As you seek a legal separation, it is essential to keep in mind that this contract is legally binding. Unlike a divorce, where you terminate your marriage, a separation only puts you and your spouse apart legally.
You can, however, continue marking your official documents as married. There will be a division of property, child custody, and finances.
Whatever you agree upon on your separation will continue to be so even after filing for a divorce if you choose to. Regardless of what reason you are filing for a legal separation, here are the steps to go about it.
Know Your State Residency Requirements
In most cases, the legal requirements to file divorce are the same for filing for a legal separation. Different states have different requirements when filing for a legal separation from your spouse.
For example, when filing for a separation legally in a state like California or Nevada, one of the parties has to be living in the state.
If it's a domestic partnership case, and it was registered in this state, any of the parties can file for divorce even if they do not live in the state.
However, if the domestic partnership wasn't registered in the state, one of the parties must be living in the state for the separation to be eligible. You can check your state laws to know the requirements for the success of your legal separation.
File For a Separation Petition
After checking your state residency requirements, you can now go ahead and file for a separation petition.
There are several ways you can file for a separation; contacting an attorney, contacting your court clerk, or doing it on your own.
There are also several online resources that you can use to get your petition into motion. Filing for legal separation forms attracts a fee. The fees vary depending on the state and the county in which you are filing.
You should make sure to check how much your state requires as a separation fee.
File For a Legal Separation Agreement
After filing for a legal separation petition, you will be required to file for a separation agreement.
You should ensure that the agreement covers how marital assets are distributed, guidelines on child support and custody, and on dating other people. Some states refer to dating when spouses are separated as adultery.
Therefore, you need to make sure you know what the states hold about separation when filing for one. You don’t want to be sued for something you can avoid.
Present the Separation Agreement to Your Spouse
Filing for separation can be done jointly, or one party may decide to file it independently. In case the separation was not done together, there is a need to serve your spouse with the separation agreement.
This is done once the separation petition has been filed. Your spouse is allowed some time to respond. If your spouse refuses to sign the agreement, perhaps due to separation anxiety, consider contacting an expert lawyer.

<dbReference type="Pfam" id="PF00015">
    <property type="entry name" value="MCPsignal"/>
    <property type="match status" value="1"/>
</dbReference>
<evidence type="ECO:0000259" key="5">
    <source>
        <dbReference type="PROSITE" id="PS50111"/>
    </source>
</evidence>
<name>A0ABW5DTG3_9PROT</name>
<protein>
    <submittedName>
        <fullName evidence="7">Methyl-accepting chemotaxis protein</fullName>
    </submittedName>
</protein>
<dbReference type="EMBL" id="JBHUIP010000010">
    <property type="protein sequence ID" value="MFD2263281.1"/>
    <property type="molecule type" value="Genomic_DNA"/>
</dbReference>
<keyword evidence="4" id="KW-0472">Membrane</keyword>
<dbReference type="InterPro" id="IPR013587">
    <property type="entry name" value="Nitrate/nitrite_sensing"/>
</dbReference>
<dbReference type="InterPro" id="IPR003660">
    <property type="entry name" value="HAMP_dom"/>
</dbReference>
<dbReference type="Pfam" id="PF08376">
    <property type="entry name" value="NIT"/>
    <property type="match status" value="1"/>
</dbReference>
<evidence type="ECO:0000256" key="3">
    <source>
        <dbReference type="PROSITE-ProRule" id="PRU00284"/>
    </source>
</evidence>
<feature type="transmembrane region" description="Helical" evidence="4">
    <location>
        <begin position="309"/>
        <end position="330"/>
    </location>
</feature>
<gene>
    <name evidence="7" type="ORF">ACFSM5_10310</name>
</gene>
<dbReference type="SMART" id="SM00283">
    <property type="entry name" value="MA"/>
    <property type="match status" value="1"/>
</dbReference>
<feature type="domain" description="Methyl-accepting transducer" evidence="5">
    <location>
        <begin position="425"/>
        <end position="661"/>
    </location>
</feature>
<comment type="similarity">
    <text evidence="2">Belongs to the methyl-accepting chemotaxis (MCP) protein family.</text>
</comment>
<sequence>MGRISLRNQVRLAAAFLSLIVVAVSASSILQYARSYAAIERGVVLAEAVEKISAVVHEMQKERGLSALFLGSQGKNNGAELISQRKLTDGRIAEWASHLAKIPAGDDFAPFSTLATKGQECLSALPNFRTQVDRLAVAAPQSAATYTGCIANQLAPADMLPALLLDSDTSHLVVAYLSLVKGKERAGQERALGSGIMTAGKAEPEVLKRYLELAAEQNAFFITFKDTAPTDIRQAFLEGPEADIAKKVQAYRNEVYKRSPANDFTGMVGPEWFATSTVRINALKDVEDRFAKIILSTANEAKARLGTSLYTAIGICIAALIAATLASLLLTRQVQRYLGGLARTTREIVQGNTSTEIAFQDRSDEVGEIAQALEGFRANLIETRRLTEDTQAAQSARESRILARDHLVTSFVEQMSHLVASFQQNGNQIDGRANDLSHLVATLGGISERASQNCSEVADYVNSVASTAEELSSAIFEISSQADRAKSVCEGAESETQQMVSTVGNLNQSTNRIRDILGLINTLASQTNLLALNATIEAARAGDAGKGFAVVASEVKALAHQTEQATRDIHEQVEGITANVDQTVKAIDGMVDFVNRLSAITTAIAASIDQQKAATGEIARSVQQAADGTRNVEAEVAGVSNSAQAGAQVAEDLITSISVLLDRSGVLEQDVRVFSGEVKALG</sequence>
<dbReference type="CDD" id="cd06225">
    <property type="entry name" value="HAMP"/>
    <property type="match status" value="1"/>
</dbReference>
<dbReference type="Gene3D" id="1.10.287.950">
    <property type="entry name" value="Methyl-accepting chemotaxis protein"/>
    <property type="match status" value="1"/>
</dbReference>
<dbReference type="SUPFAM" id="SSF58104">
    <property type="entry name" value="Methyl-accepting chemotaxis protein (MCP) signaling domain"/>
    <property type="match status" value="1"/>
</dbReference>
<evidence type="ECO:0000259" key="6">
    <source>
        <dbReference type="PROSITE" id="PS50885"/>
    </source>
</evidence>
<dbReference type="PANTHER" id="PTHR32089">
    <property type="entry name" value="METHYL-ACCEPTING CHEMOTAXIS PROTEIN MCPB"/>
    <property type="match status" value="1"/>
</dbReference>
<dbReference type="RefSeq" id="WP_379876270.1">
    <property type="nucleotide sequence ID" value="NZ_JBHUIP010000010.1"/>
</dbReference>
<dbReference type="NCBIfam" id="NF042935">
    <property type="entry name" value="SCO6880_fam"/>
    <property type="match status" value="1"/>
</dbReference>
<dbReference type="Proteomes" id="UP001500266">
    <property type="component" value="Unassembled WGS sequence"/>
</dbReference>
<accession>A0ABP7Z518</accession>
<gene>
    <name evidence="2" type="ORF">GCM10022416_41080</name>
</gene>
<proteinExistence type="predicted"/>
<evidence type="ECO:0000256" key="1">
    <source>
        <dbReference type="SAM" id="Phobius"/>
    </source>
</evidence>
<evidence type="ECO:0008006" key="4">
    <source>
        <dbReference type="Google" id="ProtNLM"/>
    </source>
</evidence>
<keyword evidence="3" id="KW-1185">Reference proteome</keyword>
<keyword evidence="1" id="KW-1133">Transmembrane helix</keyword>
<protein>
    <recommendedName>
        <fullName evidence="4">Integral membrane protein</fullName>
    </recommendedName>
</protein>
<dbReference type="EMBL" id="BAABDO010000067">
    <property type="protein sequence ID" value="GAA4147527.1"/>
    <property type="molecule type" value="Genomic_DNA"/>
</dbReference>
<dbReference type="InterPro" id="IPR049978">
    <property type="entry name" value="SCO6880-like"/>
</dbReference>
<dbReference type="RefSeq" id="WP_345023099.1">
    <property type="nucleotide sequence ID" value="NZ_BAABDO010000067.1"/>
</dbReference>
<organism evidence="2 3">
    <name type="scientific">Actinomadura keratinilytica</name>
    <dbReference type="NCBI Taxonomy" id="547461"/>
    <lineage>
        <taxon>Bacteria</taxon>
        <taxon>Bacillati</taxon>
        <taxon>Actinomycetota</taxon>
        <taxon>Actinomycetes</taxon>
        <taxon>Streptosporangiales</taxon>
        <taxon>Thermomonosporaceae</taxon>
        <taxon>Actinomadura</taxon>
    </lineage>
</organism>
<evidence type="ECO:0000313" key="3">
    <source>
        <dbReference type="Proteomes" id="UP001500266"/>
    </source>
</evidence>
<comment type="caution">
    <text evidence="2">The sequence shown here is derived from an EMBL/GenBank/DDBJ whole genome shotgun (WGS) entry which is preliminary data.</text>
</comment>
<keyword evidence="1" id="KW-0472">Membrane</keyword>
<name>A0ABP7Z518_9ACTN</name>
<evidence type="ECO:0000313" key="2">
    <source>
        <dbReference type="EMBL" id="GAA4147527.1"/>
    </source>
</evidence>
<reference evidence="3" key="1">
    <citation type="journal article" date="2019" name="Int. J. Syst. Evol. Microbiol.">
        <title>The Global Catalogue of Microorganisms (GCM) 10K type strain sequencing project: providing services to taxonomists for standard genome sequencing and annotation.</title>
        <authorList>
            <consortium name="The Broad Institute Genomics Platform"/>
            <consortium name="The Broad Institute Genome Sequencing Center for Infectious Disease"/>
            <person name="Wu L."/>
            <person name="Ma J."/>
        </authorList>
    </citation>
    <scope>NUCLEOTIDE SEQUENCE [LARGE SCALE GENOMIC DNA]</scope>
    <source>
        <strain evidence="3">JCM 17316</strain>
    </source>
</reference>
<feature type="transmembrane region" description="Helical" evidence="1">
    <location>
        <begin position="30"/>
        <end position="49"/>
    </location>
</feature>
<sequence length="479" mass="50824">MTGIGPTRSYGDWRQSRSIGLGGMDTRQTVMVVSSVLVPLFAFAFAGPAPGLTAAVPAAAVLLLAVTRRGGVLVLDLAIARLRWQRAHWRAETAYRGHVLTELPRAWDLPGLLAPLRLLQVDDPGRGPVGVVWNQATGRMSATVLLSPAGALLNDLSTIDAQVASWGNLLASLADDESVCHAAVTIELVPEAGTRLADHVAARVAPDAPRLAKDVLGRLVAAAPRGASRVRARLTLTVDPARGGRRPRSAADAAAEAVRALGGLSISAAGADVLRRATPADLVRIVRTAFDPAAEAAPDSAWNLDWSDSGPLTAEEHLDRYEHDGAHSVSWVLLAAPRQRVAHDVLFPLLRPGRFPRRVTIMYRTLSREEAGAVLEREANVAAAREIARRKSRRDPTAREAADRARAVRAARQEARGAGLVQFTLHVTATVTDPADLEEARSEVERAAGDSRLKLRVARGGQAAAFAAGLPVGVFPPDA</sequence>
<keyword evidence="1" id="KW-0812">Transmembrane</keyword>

If they accept the terms, then you can proceed to the next step. They may agree with the separation agreement as a whole but disagree with a few aspects of the agreement.
The time given is for the other party to take time and look at the agreement's details and decide if they are okay with it. The sort of agreement you come to at this point determines the next step of the process.
Settle Unresolved Issues
Getting a legal separation can get complicated. There are several possibilities, such as your spouse refusing to agree with the whole separation or an aspect of the agreement that they are not satisfied with.
If any of the above happens, and you and your spouse can’t agree, you will need mediation through the court. A judge will then make a decision depending on the facts presented to him.
Signing and Notarizing the Agreement
When both parties are satisfied with the separation agreement, the only thing that remains is for both spouses to sign and notarize the agreement.
The contract is then forwarded to the court clerk, who enters it into the court records for a judge's approval.
However, it is essential to note that anything any of the parties do before the court can approve the separation can alter the results. The most affected aspect of the separation agreement is that concerning personal belongings or custody.
If, for example, one of the parties leaves their home before the court has approved the separation, the court could interpret this as abandoning one’s obligations.
Therefore, it is essential to make sure you avoid actions that may jeopardize the court's approval of your legal separation.
Organize Your Records and Execute the Agreement
After the court clerk has presented the judge's agreement and it is approved, it becomes effective. Make sure you have a record copy of the contract with you.
This is for you to continually check the guidelines on the agreement. They are meant to keep you on the safe side and prevent you from doing things that may breach the agreement.
Breaking a legally binding contract can lead to a lawsuit. The guideline on the separation agreement varies from state to state.
Therefore, you need to check with an attorney to make sure you are legally protected in whatever you do.
Filing for separation is not so different from a divorce. However, one should be keen on the guidelines that their residential states have in place about separation.
Different states have different requirements and laws regarding separation. It is advisable that when filing for a separation, you get yourself an attorney who will guide you on the requirements.
They also give you all the necessary information to make sure your separation agreement is approved and that you follow the guidelines to ensure you are legally protected.
It is important to be careful in what you do before a judge can approve the agreement. Some actions may be interpreted by the court in a manner that may disadvantage you when the court approves the agreement.